Are you interested in modelling? Are you a graduate student, and your project involves studying species distributions? Or maybe you are a research professional or a manager wanting to expand your quantitative skills?
Species distribution modelling is one of the most highly cited areas of ecological research. And it is not just about research; species distribution models are also very useful for supporting a wide range of environmental decisions. So why not learn more about them?
We are pleased to announce that at the University of Melbourne we are running a graduate subject on Species Distribution Modelling, delivered entirely online. The subject runs this year from 24 July to 22 October, and it is offered to externals (with a cost) through the university’s Community Access Program (CAP). Through this program, you may choose to study in either assessed or non-assessed mode.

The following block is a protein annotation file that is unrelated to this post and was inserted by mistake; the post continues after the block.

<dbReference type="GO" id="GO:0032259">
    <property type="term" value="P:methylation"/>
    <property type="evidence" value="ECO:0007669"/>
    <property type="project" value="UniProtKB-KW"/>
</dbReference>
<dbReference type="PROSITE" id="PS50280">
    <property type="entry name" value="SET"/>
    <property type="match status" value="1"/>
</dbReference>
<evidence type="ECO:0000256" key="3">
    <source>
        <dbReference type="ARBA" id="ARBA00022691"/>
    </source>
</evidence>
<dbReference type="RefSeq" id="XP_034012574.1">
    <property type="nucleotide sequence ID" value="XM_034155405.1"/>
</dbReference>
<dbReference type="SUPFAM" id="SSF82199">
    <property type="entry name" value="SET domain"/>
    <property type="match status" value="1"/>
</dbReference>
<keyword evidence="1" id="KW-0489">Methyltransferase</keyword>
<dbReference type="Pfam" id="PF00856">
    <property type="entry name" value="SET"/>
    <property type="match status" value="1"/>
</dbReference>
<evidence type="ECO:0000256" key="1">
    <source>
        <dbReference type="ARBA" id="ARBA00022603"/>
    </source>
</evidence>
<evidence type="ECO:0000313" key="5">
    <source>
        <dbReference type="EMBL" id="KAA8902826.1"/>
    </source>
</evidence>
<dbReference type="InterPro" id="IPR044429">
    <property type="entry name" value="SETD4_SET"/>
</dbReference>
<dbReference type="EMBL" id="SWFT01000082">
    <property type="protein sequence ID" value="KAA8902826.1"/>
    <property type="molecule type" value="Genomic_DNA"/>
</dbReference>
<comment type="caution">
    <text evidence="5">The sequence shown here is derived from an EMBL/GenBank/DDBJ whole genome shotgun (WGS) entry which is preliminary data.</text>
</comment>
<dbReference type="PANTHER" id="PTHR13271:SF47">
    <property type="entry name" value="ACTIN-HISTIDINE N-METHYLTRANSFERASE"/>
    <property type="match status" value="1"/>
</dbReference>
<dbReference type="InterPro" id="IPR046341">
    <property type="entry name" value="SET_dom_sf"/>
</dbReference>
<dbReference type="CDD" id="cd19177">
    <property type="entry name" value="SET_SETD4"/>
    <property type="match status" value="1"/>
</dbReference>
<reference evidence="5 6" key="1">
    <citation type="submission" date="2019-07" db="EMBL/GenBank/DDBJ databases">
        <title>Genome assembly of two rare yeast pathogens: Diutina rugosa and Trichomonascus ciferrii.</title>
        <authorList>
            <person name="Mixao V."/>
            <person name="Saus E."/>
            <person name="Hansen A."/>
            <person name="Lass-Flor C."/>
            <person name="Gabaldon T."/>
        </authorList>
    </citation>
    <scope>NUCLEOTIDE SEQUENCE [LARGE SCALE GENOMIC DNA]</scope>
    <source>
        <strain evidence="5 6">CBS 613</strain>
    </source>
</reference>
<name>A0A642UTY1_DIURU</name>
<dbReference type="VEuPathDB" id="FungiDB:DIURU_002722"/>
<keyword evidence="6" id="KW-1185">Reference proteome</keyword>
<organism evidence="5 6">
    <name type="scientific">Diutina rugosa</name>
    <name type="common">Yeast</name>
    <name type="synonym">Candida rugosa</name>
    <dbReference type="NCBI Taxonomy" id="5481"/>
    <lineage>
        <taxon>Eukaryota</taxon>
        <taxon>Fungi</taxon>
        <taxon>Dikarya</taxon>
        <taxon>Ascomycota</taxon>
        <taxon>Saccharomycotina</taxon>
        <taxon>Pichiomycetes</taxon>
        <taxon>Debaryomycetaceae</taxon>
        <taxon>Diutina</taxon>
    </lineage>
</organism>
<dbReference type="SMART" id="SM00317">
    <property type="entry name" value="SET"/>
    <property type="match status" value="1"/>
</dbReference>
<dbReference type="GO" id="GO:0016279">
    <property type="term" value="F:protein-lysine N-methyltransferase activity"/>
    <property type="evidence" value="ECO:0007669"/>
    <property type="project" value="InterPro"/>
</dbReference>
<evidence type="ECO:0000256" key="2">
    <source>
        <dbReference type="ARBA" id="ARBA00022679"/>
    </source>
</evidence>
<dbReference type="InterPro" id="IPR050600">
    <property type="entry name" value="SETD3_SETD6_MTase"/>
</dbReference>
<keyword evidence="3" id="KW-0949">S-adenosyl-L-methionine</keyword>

The subject covers species distribution modelling from two different angles, ecophysiological models and correlative models (GLMs, Maxent, BRTs…), and consists of video lectures and guided computer practicals in R. The content emphasises an understanding of the problem, the data, and the model, and provides practical skills in fitting the models. The subject team includes Mike Kearney and Jane Elith, two internationally recognised experts in the field!
Tempted? Get in touch if you are; we will be happy to answer your queries. Please email José, the subject coordinator (firstname.lastname@example.org).
For information about the subject and the CAP program see:
Please spread the word through your networks!! Thanks!
Enquiries about the application process should be directed to ask.unimelb.edu.au or the 13MELB phone line.